To the editor:
I praise the Food Sustainability Network's panel discussion about the benefits and challenges of sustaining a community with local food (Journal-World, March 16).
I would agree with the panel's sentiments that the North Lawrence agricultural ground close to the airport is prime. It is the type of quality soils best used for local food and horticultural use, not buildings. But a far greater loss is already happening.
Only a couple hundred acres were identified as a potential site for an airport business park. More than 4,000 acres of equally high quality Kansas River Valley soil is under attack between Lawrence and Eudora.
Without the knowledge of affected landowners, a wholesale water district has captured all available water rights between Lawrence and Eudora. No more water rights can be obtained in this area. Millions of gallons of water would be piped from the Kaw Valley to over 40 miles away. Through eminent domain the district wants to obtain access to drill wells. Using eminent domain to acquire water rights is a tactic that has never been used in Kansas.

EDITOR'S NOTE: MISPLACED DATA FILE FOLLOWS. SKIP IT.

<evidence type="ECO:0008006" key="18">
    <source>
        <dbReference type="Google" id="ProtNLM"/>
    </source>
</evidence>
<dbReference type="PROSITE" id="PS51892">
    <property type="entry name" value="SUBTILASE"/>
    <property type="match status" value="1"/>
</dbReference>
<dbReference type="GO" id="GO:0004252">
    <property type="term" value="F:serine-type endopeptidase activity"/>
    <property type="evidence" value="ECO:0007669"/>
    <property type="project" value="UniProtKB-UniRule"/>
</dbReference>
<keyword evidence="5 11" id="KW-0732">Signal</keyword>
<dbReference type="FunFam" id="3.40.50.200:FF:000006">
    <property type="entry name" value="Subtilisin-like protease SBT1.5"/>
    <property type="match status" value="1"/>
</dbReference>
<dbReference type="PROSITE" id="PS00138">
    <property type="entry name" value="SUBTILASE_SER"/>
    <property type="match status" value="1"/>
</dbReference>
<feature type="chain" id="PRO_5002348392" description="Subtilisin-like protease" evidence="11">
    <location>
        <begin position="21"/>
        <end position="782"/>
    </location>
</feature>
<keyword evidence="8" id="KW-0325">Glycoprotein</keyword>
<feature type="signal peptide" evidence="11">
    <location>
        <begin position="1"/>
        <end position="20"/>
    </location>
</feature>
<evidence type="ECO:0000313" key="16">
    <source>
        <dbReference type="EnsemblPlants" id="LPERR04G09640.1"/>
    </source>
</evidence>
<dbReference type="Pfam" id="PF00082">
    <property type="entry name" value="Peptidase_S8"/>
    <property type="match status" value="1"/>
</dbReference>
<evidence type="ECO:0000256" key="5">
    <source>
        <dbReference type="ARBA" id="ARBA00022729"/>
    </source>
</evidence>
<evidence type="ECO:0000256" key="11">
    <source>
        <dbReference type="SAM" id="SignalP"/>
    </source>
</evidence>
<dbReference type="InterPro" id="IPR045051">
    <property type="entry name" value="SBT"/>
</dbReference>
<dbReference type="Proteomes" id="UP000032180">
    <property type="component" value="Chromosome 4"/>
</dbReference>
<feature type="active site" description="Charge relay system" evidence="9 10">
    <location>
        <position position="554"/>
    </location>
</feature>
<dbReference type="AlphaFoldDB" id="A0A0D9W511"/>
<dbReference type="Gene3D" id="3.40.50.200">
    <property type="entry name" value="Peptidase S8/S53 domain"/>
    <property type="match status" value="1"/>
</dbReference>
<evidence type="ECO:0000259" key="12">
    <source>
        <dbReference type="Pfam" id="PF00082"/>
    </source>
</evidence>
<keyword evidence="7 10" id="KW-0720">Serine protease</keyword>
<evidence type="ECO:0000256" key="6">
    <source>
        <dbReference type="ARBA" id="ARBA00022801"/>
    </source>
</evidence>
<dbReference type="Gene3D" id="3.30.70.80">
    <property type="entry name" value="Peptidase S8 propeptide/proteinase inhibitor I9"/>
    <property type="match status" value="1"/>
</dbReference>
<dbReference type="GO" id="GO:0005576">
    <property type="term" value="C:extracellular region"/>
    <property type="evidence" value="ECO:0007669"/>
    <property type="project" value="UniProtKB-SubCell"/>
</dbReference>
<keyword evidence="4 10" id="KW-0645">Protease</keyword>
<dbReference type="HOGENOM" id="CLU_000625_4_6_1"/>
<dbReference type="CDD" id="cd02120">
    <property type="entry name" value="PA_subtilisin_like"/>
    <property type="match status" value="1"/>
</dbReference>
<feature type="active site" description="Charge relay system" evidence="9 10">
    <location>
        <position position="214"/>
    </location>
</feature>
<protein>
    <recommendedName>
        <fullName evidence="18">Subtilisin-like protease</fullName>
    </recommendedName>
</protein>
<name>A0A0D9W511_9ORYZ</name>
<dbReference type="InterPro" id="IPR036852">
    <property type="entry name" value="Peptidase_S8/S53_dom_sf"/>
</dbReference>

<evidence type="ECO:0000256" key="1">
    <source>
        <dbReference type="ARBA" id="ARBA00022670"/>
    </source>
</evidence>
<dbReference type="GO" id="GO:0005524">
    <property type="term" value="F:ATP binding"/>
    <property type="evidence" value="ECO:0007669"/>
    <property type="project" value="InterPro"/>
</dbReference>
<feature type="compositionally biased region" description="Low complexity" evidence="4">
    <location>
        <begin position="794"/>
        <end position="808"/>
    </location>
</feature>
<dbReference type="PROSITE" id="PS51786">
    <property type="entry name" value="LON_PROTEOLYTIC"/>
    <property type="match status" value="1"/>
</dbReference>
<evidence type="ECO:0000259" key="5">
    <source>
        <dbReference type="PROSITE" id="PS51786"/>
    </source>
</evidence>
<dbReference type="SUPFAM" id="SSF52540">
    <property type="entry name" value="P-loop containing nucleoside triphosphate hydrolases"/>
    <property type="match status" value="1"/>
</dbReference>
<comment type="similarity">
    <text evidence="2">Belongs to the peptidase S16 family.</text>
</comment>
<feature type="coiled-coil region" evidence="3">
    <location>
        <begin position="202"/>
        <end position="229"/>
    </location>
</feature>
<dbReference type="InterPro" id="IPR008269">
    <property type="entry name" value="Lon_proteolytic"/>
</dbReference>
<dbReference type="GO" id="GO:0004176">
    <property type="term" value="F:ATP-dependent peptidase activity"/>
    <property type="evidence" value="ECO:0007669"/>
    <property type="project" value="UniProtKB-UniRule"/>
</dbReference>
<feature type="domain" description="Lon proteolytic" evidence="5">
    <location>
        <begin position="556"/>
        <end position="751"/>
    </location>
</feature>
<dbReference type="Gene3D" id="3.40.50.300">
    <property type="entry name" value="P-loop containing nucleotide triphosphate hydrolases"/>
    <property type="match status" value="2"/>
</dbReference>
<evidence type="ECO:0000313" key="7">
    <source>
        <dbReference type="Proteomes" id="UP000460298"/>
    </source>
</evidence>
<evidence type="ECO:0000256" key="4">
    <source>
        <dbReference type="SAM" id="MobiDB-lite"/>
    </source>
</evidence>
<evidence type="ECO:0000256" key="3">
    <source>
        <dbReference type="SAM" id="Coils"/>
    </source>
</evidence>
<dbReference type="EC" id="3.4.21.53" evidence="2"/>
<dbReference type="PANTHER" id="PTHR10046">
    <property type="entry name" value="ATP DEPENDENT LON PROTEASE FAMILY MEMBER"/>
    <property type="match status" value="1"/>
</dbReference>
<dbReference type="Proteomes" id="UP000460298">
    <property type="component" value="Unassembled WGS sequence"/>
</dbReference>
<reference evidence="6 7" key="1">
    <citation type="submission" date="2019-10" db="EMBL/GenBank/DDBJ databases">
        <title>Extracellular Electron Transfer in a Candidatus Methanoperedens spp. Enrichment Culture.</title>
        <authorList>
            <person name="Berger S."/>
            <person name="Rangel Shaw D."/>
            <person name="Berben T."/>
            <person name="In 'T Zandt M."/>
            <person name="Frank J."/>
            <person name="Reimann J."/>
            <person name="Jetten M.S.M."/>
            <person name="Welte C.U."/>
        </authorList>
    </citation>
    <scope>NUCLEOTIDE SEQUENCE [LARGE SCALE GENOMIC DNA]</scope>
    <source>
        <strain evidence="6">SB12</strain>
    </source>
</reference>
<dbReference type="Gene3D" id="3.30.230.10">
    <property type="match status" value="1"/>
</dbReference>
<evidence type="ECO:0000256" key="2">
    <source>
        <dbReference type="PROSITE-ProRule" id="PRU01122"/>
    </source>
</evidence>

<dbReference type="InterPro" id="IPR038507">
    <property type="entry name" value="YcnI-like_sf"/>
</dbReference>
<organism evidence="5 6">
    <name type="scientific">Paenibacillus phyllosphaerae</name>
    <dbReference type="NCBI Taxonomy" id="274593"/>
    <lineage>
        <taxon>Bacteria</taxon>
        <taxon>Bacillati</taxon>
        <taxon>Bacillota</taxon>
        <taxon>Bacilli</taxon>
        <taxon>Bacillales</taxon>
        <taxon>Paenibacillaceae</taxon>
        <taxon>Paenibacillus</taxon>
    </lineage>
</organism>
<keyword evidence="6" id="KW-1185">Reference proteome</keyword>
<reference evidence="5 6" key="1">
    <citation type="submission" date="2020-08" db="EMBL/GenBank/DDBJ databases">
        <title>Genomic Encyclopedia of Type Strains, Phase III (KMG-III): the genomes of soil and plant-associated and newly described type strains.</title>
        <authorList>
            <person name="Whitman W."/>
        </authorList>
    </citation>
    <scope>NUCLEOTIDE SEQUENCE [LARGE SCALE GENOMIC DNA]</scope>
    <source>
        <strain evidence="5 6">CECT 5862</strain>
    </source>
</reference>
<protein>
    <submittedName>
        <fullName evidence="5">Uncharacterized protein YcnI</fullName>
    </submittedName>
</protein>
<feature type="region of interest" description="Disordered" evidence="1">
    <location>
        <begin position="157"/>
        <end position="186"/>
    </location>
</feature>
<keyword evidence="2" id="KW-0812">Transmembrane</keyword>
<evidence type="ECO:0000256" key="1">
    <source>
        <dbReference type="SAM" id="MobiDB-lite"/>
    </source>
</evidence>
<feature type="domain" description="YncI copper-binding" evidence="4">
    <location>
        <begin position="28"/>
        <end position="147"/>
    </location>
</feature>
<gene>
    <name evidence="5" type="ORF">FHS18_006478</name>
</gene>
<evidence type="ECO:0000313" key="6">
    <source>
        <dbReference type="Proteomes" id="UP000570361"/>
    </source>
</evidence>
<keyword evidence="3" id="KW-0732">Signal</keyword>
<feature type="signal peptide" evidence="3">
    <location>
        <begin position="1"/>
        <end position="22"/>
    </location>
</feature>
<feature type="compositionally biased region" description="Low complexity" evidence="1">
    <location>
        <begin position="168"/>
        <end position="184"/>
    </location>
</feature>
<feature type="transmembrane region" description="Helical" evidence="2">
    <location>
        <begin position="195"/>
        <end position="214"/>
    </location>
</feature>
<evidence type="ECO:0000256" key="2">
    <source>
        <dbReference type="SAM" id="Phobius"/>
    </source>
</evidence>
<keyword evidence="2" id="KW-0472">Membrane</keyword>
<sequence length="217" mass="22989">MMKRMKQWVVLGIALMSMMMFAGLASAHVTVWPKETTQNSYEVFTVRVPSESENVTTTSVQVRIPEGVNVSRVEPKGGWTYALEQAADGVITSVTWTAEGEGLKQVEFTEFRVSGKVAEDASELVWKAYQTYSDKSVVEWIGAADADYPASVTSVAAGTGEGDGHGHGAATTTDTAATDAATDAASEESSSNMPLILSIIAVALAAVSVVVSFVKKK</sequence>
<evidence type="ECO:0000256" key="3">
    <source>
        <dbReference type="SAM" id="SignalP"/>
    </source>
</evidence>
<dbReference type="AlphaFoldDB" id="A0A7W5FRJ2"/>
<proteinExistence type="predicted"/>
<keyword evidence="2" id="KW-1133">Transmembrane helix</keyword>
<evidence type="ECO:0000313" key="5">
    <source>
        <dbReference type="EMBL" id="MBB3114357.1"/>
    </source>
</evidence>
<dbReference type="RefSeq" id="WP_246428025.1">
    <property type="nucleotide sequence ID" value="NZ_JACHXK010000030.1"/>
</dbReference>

Area farms are battling this action in court. My neighbor, Greg Shipe, of Davenport Orchard and Winery, is one of the landowners forced to allow wells to be dug on his property. I know he could use support, both moral and financial.
The tool of irrigation is necessary for commercial fruit and vegetable production. If our community really wants to support locally grown food, it must help in stopping this water district.